Time to get cut!

  • vince_the_cyc...

    Posts: 126

    Feb 22, 2008 5:15 PM GMT
    I'm naturally on the lean side. I've spent the last 6 months eating everything in sight (3,500 calories a day) in order to bulk up, and seen some great progress! I'm way overdue for posting some new bod shots.

    I've put on fat in the process, and want to start dropping that fat while maintaing my hard-earned muscle so that by the time May rolls around I'm ready for the beach.

    I'm considering a standard diet, dropping calories down to around 1,800-2,000 while keeping the protein up. However I've heard from some bodybuilders that a cyclical ketogenic diet is the way to go. This is basically super-low carbs for 4 days, followed by 1 day of moderate carb intake.

    Any experience or suggestions would be greatly appreciated! Thanks!
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    Feb 22, 2008 11:27 PM GMT

    You have a beautiful
    face, vince. icon_redface.gif
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    Feb 22, 2008 11:44 PM GMT
    I look forward to hearing from some RJ nutrition experts on this subject as well.
    Oh and Vince, you look great !
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    Feb 22, 2008 11:45 PM GMT
    GuiltyGear said
    You have a beautiful
    face, vince. icon_redface.gif


    you're a funny guy guiltygear. icon_lol.gif

    you are correct. vince has a great face. but i think he wants advice about how to get a great body like yours. icon_smile.gif
  • vacyclist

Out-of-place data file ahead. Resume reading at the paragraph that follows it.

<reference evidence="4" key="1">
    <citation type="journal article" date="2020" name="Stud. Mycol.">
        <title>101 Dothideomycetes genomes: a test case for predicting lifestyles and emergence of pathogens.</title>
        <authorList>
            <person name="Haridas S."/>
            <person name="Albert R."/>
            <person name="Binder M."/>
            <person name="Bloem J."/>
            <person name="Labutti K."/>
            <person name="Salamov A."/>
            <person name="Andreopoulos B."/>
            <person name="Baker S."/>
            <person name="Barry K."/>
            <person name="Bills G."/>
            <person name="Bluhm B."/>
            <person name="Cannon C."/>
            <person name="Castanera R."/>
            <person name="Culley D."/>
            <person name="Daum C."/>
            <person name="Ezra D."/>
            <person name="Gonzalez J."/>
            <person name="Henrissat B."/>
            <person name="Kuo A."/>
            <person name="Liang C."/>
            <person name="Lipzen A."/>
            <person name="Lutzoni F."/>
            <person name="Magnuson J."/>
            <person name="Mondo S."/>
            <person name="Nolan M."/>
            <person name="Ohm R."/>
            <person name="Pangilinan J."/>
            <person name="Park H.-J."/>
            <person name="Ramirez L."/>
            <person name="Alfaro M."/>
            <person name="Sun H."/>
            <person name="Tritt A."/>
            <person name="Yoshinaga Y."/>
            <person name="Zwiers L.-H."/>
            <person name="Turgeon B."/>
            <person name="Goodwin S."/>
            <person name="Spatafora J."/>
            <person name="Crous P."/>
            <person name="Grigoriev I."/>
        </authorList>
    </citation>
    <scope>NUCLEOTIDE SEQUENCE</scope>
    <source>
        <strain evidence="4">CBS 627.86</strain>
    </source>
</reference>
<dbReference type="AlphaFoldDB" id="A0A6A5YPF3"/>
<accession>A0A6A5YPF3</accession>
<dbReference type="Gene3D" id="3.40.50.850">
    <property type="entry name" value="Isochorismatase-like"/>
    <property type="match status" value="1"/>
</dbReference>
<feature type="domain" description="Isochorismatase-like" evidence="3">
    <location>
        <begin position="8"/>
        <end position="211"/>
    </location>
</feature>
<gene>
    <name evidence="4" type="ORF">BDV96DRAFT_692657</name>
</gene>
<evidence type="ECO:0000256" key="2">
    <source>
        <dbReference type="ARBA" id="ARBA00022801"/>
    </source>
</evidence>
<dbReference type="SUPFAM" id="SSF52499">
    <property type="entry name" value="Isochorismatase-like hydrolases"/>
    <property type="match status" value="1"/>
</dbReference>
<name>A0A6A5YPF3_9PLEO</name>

Posts: 162

    Feb 23, 2008 12:18 AM GMT
    i don't know if i want to see the new bod shots, as far as i'm concerned you look great the way you are/were & are/were already "ready for the beach"....sorry, i'm into lean bods, so my opinion probably doesn't count for much!
  • vince_the_cyc...

    Posts: 126

    Feb 23, 2008 1:20 AM GMT
    Thanks for the compliments guys icon_smile.gif

    I'm still on the lean side, though there's definately a lot more muscle compared to the shirtless shot of me in my profile (and a bit more fat). The goal is to drop the fat and keep the muscle, so I look like I'm made out of rock! icon_wink.gif
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    Feb 23, 2008 1:29 AM GMT
    Well not knowing what size you are now its hard to say what your starting point is but looking at your before would say 2000 should be your starting figure.

    Preotein high at the end of the day is a matter of opinion and taste more so than the end result if anything you need your carbs to fuel the furnace and ignite the fat burning.